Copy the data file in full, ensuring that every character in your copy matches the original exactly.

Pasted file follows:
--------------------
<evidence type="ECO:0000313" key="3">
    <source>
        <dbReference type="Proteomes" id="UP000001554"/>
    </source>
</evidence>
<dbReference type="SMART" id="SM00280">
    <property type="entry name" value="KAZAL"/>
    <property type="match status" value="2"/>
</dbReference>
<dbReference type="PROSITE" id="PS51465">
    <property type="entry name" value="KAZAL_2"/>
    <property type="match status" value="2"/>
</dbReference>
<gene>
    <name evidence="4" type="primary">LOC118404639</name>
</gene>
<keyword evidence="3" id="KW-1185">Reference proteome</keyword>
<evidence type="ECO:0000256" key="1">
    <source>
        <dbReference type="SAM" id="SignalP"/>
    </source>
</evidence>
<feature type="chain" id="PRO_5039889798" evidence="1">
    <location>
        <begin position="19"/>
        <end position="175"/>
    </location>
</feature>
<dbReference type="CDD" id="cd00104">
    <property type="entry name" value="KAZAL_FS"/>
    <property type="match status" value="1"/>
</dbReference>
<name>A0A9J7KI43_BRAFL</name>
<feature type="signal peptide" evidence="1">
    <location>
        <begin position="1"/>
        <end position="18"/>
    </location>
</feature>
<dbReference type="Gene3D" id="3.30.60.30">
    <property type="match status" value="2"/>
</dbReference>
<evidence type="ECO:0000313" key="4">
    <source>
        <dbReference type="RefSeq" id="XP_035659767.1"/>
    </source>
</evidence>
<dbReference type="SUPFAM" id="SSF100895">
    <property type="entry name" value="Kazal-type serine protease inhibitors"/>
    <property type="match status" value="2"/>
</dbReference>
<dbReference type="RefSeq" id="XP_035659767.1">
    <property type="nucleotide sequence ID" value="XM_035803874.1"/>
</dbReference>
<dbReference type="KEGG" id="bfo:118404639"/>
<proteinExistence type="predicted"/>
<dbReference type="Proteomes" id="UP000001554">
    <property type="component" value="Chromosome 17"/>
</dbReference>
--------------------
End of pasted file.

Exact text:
<evidence type="ECO:0000313" key="3">
    <source>
        <dbReference type="Proteomes" id="UP000001554"/>
    </source>
</evidence>
<dbReference type="SMART" id="SM00280">
    <property type="entry name" value="KAZAL"/>
    <property type="match status" value="2"/>
</dbReference>
<dbReference type="PROSITE" id="PS51465">
    <property type="entry name" value="KAZAL_2"/>
    <property type="match status" value="2"/>
</dbReference>
<gene>
    <name evidence="4" type="primary">LOC118404639</name>
</gene>
<keyword evidence="3" id="KW-1185">Reference proteome</keyword>
<evidence type="ECO:0000256" key="1">
    <source>
        <dbReference type="SAM" id="SignalP"/>
    </source>
</evidence>
<feature type="chain" id="PRO_5039889798" evidence="1">
    <location>
        <begin position="19"/>
        <end position="175"/>
    </location>
</feature>
<dbReference type="CDD" id="cd00104">
    <property type="entry name" value="KAZAL_FS"/>
    <property type="match status" value="1"/>
</dbReference>
<name>A0A9J7KI43_BRAFL</name>
<feature type="signal peptide" evidence="1">
    <location>
        <begin position="1"/>
        <end position="18"/>
    </location>
</feature>
<dbReference type="Gene3D" id="3.30.60.30">
    <property type="match status" value="2"/>
</dbReference>
<evidence type="ECO:0000313" key="4">
    <source>
        <dbReference type="RefSeq" id="XP_035659767.1"/>
    </source>
</evidence>
<dbReference type="SUPFAM" id="SSF100895">
    <property type="entry name" value="Kazal-type serine protease inhibitors"/>
    <property type="match status" value="2"/>
</dbReference>
<dbReference type="RefSeq" id="XP_035659767.1">
    <property type="nucleotide sequence ID" value="XM_035803874.1"/>
</dbReference>
<dbReference type="KEGG" id="bfo:118404639"/>
<proteinExistence type="predicted"/>
<dbReference type="Proteomes" id="UP000001554">
    <property type="component" value="Chromosome 17"/>
</dbReference>